What do you do when Instinct Takes Over?

As I looked through photos this morning for inspiration, I remembered this one and the context and thought I would share it with you.

This is my office and my dog, Teddy. The other dog is Savannah. I cropped out the client who was with me that day but he is part of the story too.

I was working writing a resume for my client who was targeting a local fire department. We were just getting started collecting stories when I looked out on the deck behind him and there was Savannah. My deck is no where near the street so I figured the dog was probably lost.

Instinct took over and I invited the dog in so I could figure out what to do next. Teddy loves other dogs so I knew that was a safe decision.

My client’s instincts, as a firefighter with 20 years of experience, also took over and he helped me get the phone number off the tag so I could call the owner. I left a voice mail telling the owner that I had Savannah (name was on the tag) and told them to call me and where I lived.

Just as I was wondering what to do next, a young girl called and with a trembling voice, thanked me and asked for directions. She soon arrived to pick up Savannah and explained how she had been so scared. Savannah is 8 years old but still runs if she gets a chance.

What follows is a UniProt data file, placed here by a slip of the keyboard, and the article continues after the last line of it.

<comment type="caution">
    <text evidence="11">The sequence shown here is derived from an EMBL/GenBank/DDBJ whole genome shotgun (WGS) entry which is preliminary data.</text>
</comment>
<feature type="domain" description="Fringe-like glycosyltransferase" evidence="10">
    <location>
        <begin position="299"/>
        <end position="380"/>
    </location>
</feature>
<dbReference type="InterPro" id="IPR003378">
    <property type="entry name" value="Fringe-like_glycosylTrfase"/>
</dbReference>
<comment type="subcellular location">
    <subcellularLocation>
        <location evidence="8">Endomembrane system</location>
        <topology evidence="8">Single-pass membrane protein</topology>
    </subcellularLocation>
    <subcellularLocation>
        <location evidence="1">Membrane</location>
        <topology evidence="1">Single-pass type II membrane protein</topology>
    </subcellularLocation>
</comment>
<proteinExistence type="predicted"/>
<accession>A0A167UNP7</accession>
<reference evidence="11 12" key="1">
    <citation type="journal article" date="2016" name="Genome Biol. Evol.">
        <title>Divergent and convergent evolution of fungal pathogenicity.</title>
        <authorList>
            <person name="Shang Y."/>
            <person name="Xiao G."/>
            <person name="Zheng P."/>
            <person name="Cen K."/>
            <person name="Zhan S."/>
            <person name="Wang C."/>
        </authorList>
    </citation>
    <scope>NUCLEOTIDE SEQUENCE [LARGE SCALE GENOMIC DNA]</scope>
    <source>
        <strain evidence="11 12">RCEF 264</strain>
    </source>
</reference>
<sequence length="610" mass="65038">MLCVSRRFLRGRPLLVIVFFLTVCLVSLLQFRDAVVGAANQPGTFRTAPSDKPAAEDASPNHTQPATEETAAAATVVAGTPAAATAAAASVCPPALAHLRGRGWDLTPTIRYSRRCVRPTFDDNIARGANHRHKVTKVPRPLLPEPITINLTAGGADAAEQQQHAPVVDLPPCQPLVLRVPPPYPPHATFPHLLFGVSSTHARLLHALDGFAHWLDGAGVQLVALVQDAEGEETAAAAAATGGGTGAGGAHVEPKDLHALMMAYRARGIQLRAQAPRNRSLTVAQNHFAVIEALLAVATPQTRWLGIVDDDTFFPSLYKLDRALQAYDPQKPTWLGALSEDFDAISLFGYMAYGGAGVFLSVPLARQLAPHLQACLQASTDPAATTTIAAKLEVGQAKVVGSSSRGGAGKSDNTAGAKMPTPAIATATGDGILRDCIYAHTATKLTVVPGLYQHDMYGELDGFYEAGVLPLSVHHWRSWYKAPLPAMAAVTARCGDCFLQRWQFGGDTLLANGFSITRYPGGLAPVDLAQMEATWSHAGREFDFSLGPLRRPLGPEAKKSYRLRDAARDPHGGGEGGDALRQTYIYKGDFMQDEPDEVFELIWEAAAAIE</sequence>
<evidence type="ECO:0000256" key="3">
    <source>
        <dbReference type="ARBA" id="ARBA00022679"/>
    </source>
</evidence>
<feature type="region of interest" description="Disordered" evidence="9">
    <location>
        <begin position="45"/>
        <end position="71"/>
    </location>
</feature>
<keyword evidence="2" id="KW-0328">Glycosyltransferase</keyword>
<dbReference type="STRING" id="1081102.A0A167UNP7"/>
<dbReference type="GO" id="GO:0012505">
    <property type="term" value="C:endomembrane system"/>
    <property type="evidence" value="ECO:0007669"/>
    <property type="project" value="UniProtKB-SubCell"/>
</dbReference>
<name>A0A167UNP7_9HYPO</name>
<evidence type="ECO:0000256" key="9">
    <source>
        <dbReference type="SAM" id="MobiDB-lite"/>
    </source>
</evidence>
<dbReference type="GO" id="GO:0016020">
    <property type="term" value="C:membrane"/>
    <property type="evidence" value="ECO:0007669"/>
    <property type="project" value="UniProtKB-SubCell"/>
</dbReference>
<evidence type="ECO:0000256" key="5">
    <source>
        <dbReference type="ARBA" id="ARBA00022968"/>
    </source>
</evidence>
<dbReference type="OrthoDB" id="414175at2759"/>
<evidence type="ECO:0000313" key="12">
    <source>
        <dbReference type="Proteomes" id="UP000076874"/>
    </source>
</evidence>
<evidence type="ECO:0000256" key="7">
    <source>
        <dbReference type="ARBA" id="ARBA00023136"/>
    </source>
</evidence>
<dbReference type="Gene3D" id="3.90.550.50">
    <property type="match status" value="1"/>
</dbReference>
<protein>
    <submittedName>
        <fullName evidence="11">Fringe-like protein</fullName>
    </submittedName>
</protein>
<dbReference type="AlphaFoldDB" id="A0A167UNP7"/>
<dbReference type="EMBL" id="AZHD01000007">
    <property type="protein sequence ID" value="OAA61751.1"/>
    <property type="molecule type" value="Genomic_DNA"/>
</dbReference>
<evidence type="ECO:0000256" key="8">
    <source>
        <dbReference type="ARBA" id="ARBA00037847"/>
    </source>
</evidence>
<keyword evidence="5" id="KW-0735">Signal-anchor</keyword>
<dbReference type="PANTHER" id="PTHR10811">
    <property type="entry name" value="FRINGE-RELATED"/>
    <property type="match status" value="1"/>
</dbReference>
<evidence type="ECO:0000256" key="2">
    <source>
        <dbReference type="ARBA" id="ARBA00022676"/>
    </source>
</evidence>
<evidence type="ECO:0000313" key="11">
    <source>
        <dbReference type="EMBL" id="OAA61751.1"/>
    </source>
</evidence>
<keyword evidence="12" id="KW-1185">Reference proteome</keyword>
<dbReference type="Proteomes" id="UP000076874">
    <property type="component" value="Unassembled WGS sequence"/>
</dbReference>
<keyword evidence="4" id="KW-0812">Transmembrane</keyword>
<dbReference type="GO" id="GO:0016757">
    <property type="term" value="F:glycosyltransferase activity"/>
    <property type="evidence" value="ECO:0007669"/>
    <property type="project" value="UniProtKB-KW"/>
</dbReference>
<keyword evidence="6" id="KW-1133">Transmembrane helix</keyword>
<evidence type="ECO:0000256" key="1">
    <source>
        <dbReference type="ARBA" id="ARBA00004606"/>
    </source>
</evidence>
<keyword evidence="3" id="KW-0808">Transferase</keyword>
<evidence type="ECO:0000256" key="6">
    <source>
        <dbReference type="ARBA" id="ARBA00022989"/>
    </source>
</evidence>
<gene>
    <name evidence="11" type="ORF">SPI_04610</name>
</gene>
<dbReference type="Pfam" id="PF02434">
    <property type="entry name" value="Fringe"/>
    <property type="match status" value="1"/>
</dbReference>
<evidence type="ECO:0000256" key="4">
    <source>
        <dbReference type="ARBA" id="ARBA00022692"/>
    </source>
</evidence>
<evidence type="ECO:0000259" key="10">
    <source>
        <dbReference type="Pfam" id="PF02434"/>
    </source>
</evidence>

I wrote the client’s resume, probing for more stories of what he was proud of as a firefighter, and when it was complete, then he too left. I’m sure he’ll remember the visit as a bit unusual but what can you do when instinct takes over?

I had options that day.

I could have ignored Savannah and she would have wandered off. After all, I was busy with a client and I should really focus on what I do and not get distracted. But you never know what could have happened. Savannah could have stayed lost because maybe no one would have tried to help her. She was a pretty big dog and some people are afraid of big dogs. Or worse, what if she got hit by a car? As Teddy’s owner, I know how heart-wrenching it is to lose a dog. So I did respond to my instincts.

You have options every day too.

Some people are wired instinctively to help others. My client was one of those. As a firefighter, it is pretty in character to have a helping personality. Nurses and other health professionals tend to have helping or rescuing personalities too. I really do think the world can be a better place if we act on those helping tendencies and let our instincts drive us to act.

What do you think?


  1. Shahrzad Arasteh on July 22, 2010 at 9:36 pm


    I love the post!! Thank you for sharing it and for inviting us to notice and act on opportunities to make a positive difference in the lives of others.

    (P.S. You know I love the picture of Teddy and Savannah!)

    • Julie Walraven on July 23, 2010 at 4:36 am

      Thank you Shahrzad! I do know dog pictures make you happy! Hope life is treating you well and you are moving forward on your goals.

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